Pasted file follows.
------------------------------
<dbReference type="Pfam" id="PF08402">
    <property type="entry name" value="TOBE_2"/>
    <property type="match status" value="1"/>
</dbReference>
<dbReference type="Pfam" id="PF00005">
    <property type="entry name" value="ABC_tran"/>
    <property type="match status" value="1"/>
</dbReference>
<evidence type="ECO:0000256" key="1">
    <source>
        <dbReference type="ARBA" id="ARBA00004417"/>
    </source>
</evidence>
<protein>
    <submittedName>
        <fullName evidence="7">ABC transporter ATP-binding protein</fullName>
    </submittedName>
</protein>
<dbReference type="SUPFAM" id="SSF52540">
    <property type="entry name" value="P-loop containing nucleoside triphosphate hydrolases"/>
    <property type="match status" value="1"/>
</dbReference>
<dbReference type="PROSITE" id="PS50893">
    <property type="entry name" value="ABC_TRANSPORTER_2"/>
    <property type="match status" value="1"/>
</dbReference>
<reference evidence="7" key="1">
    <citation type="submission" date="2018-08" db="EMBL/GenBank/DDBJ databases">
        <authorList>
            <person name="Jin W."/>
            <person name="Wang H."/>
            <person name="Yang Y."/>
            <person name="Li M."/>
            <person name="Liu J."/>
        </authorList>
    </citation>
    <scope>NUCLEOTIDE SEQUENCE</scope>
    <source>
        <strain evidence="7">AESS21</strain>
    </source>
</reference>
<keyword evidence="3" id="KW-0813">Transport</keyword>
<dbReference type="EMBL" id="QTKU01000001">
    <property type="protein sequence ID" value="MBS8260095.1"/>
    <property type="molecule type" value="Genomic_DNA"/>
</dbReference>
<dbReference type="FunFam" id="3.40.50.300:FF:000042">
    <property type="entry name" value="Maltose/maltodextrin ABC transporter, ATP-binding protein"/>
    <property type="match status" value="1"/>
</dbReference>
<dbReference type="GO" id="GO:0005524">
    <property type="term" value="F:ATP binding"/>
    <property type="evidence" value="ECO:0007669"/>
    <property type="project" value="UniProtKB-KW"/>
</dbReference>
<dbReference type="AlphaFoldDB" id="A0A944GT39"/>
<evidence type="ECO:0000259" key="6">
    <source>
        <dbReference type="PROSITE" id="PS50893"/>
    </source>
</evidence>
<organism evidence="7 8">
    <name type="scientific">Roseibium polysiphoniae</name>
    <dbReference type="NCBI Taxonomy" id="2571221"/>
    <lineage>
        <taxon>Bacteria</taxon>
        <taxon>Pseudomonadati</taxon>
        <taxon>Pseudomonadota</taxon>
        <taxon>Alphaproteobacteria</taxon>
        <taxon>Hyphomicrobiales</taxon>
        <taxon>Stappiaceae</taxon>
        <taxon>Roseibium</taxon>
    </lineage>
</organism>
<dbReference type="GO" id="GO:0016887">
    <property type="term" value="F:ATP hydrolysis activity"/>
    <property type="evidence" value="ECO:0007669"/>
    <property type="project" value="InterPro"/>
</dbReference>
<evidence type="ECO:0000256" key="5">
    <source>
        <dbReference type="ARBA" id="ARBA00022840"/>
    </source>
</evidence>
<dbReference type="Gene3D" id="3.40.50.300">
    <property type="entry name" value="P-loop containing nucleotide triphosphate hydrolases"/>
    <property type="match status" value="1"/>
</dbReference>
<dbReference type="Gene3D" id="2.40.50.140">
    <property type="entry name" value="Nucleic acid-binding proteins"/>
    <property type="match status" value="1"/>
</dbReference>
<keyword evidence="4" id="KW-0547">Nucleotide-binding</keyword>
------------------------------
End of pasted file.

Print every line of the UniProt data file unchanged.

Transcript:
<dbReference type="Pfam" id="PF08402">
    <property type="entry name" value="TOBE_2"/>
    <property type="match status" value="1"/>
</dbReference>
<dbReference type="Pfam" id="PF00005">
    <property type="entry name" value="ABC_tran"/>
    <property type="match status" value="1"/>
</dbReference>
<evidence type="ECO:0000256" key="1">
    <source>
        <dbReference type="ARBA" id="ARBA00004417"/>
    </source>
</evidence>
<protein>
    <submittedName>
        <fullName evidence="7">ABC transporter ATP-binding protein</fullName>
    </submittedName>
</protein>
<dbReference type="SUPFAM" id="SSF52540">
    <property type="entry name" value="P-loop containing nucleoside triphosphate hydrolases"/>
    <property type="match status" value="1"/>
</dbReference>
<dbReference type="PROSITE" id="PS50893">
    <property type="entry name" value="ABC_TRANSPORTER_2"/>
    <property type="match status" value="1"/>
</dbReference>
<reference evidence="7" key="1">
    <citation type="submission" date="2018-08" db="EMBL/GenBank/DDBJ databases">
        <authorList>
            <person name="Jin W."/>
            <person name="Wang H."/>
            <person name="Yang Y."/>
            <person name="Li M."/>
            <person name="Liu J."/>
        </authorList>
    </citation>
    <scope>NUCLEOTIDE SEQUENCE</scope>
    <source>
        <strain evidence="7">AESS21</strain>
    </source>
</reference>
<keyword evidence="3" id="KW-0813">Transport</keyword>
<dbReference type="EMBL" id="QTKU01000001">
    <property type="protein sequence ID" value="MBS8260095.1"/>
    <property type="molecule type" value="Genomic_DNA"/>
</dbReference>
<dbReference type="FunFam" id="3.40.50.300:FF:000042">
    <property type="entry name" value="Maltose/maltodextrin ABC transporter, ATP-binding protein"/>
    <property type="match status" value="1"/>
</dbReference>
<dbReference type="GO" id="GO:0005524">
    <property type="term" value="F:ATP binding"/>
    <property type="evidence" value="ECO:0007669"/>
    <property type="project" value="UniProtKB-KW"/>
</dbReference>
<dbReference type="AlphaFoldDB" id="A0A944GT39"/>
<evidence type="ECO:0000259" key="6">
    <source>
        <dbReference type="PROSITE" id="PS50893"/>
    </source>
</evidence>
<organism evidence="7 8">
    <name type="scientific">Roseibium polysiphoniae</name>
    <dbReference type="NCBI Taxonomy" id="2571221"/>
    <lineage>
        <taxon>Bacteria</taxon>
        <taxon>Pseudomonadati</taxon>
        <taxon>Pseudomonadota</taxon>
        <taxon>Alphaproteobacteria</taxon>
        <taxon>Hyphomicrobiales</taxon>
        <taxon>Stappiaceae</taxon>
        <taxon>Roseibium</taxon>
    </lineage>
</organism>
<dbReference type="GO" id="GO:0016887">
    <property type="term" value="F:ATP hydrolysis activity"/>
    <property type="evidence" value="ECO:0007669"/>
    <property type="project" value="InterPro"/>
</dbReference>
<evidence type="ECO:0000256" key="5">
    <source>
        <dbReference type="ARBA" id="ARBA00022840"/>
    </source>
</evidence>
<dbReference type="Gene3D" id="3.40.50.300">
    <property type="entry name" value="P-loop containing nucleotide triphosphate hydrolases"/>
    <property type="match status" value="1"/>
</dbReference>
<dbReference type="Gene3D" id="2.40.50.140">
    <property type="entry name" value="Nucleic acid-binding proteins"/>
    <property type="match status" value="1"/>
</dbReference>
<keyword evidence="4" id="KW-0547">Nucleotide-binding</keyword>